Protected areas (PAs) need to be expanded in both land and the seas. According to the report, to protect 30% of the world’s land and oceans and manage them effectively by 2030 would require an average investment of US$ 140 billion annually which is just about 0.16% of global GDP and less than a third of the current global subsidies that support activities that destroy nature. The benefits from this would be immense such as lowering climate and health risks. Let alone increase the coverage of PAs, the report notes that only 20% of existing PAs are managed well. The review calls for greater involvement of indigenous people and local communities in the management of PAs.

Under a business-as-usual scenario we would need 1.6 Earths to sustain our current lifestyles and activities. This calls for a shift towards sustainable food production system, decarbonising our energy and transport systems, changing our consumption and production patterns, and reducing food wastages (estimated at 1/3rd of global food production) to realise a climate-resilient economy and society. Reducing perverse subsidies (globally estimated at US$ 4-6 trillion annually) is critical for halting the destruction of nature. The review calls for increased financial flows and incentives such as Payment for Ecosystem Services schemes and Debt for Nature swaps to reward those communities and countries that conserve and supply ecosystem services.

Businesses and financial institutions are increasingly concerned about how to hedge their businesses from nature-related financial risks. Nature-based activities contribute a significant share to the incomes and well-being of many nations especially developing countries, and of poor and indigenous communities. The World Economic Forum’s (WEF) report on ‘Nature Risks Rising’ notes that some of the fastest growing economies of the world are highly vulnerable to nature loss. For example, about a third of the gross domestic product (GDP) in India and Indonesia are generated in nature-dependent sectors. African countries reported this proportion to be 23% of their GDP. Even large economies such as China, the EU and USA which together account for 60% of the global GDP reported high amounts of GDP as being generated in nature-dependent sectors i.e., US$ 2.7 trillion in China, US$ 2.4 trillion in the EU and US$ 2.1 trillion in the USA.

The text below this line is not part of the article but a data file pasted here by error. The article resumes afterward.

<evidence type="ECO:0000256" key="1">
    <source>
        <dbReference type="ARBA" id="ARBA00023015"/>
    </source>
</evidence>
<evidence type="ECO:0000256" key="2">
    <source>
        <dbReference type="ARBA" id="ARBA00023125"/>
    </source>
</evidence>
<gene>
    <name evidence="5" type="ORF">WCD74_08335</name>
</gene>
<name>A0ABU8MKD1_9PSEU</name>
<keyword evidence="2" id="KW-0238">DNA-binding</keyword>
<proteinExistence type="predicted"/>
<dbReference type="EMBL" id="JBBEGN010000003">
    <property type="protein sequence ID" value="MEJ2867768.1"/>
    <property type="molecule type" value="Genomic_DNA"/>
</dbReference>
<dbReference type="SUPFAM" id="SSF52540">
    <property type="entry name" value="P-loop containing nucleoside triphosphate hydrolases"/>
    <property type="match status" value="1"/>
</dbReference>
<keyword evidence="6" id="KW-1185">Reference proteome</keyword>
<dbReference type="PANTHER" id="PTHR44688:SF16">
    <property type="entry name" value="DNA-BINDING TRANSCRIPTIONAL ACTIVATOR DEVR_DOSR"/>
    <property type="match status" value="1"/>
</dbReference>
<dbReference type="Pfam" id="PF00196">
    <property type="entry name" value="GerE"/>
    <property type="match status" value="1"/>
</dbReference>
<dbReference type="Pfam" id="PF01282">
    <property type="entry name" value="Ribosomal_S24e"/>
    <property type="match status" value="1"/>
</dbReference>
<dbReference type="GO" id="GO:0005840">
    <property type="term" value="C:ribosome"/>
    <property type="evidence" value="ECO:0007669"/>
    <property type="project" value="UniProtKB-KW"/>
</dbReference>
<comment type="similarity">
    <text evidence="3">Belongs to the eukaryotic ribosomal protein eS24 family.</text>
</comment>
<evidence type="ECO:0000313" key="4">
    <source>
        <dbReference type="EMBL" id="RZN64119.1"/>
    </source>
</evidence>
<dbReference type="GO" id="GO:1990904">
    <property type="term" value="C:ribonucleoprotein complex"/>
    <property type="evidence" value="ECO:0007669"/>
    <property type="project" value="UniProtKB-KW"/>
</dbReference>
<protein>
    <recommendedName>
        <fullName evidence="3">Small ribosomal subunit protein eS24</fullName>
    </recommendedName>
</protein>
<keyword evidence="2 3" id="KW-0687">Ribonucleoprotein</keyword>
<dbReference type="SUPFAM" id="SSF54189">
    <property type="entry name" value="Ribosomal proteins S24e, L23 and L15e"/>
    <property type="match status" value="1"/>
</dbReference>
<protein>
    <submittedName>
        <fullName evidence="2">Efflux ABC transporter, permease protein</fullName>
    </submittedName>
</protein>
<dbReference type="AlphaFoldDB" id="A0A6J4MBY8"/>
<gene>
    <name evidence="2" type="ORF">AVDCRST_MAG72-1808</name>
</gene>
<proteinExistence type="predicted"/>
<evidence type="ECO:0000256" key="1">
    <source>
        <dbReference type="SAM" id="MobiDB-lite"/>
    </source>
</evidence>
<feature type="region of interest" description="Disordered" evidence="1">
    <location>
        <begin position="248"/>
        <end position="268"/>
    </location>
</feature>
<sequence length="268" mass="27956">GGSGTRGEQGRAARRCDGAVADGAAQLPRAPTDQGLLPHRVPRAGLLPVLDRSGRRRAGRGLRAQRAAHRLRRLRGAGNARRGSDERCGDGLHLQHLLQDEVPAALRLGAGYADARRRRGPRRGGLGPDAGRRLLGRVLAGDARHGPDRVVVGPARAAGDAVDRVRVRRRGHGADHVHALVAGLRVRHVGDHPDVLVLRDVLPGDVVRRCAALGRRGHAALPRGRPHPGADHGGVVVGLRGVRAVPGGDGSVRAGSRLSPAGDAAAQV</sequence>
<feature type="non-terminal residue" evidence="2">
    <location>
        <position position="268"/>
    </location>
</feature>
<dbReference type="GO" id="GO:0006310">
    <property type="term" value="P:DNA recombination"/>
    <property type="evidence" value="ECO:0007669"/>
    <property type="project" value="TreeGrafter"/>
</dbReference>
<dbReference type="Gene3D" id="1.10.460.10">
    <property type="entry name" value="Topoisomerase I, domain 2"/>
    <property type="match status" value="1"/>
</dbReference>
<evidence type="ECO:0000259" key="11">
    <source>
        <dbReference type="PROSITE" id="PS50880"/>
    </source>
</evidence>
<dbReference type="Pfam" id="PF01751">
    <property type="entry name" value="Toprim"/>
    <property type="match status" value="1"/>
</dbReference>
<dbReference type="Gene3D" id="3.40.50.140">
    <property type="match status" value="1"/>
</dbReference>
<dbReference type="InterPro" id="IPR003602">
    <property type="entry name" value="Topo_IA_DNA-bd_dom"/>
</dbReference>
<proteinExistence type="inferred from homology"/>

The WEF report analysed 163 industries and their supply chains and found that about US$ 44 trillion of economic value generation -over half of the world’s GDP- is highly dependent on nature and its services. The pharmaceutical industry depends on tropical rainforests and plants for many existing and potential drugs. For instance, 25% of drugs used in modern medicine are derived from rainforest plants. About 50% of prescription drugs are based on molecules derived from plants. Poor and indigenous communities depend on the natural environment for subsistence, income, and employment. Non-timber forest products (NTFPs) and forest employment contribute a significant share to their household income. Businesses therefore need to incorporate sustainability concerns in their strategies and plans. The report calls for an increase in green investments and nature-based solutions to address climate and health risks which are cost-effective and yield co-benefits such as generating job opportunities, enhance biodiversity, and help in covid recovery stimulus programmes. Conserving nature is also critical to realising the Sustainable Development Goals.

The review calls for reforming our educational system whereby natural history is taught as a part of the curriculum from the early years. Citizens should be empowered to ensure better outcomes for nature. But sadly, in our country citizens who champion environmental or social causes are charged with sedition and branded as anti-nationals, terrorists.

Though our governments profess to support environmental protection their actions speak otherwise. Even after ten years the Kasturi Rangan Committee’s recommendation to notify 37% of the Western Ghats biodiversity hotspot as an ecologically sensitive area has not been implemented. In March 2020 under the cover of the Covid pandemic the National Board for Wildlife chaired by then Union Minister Prakash Javadekar (instead of by the Prime Minister) cleared 31 projects without assessing their environmental impact. Sixteen of these projects are in national parks, tiger reserves and reserve forests. In the name of Atmanirbhar, environmental impact assessment (EIA) regulations have been weakened to facilitate such projects in ecologically sensitive areas.

* (The author is Senior Fellow, World Resources Institute-India, New Delhi)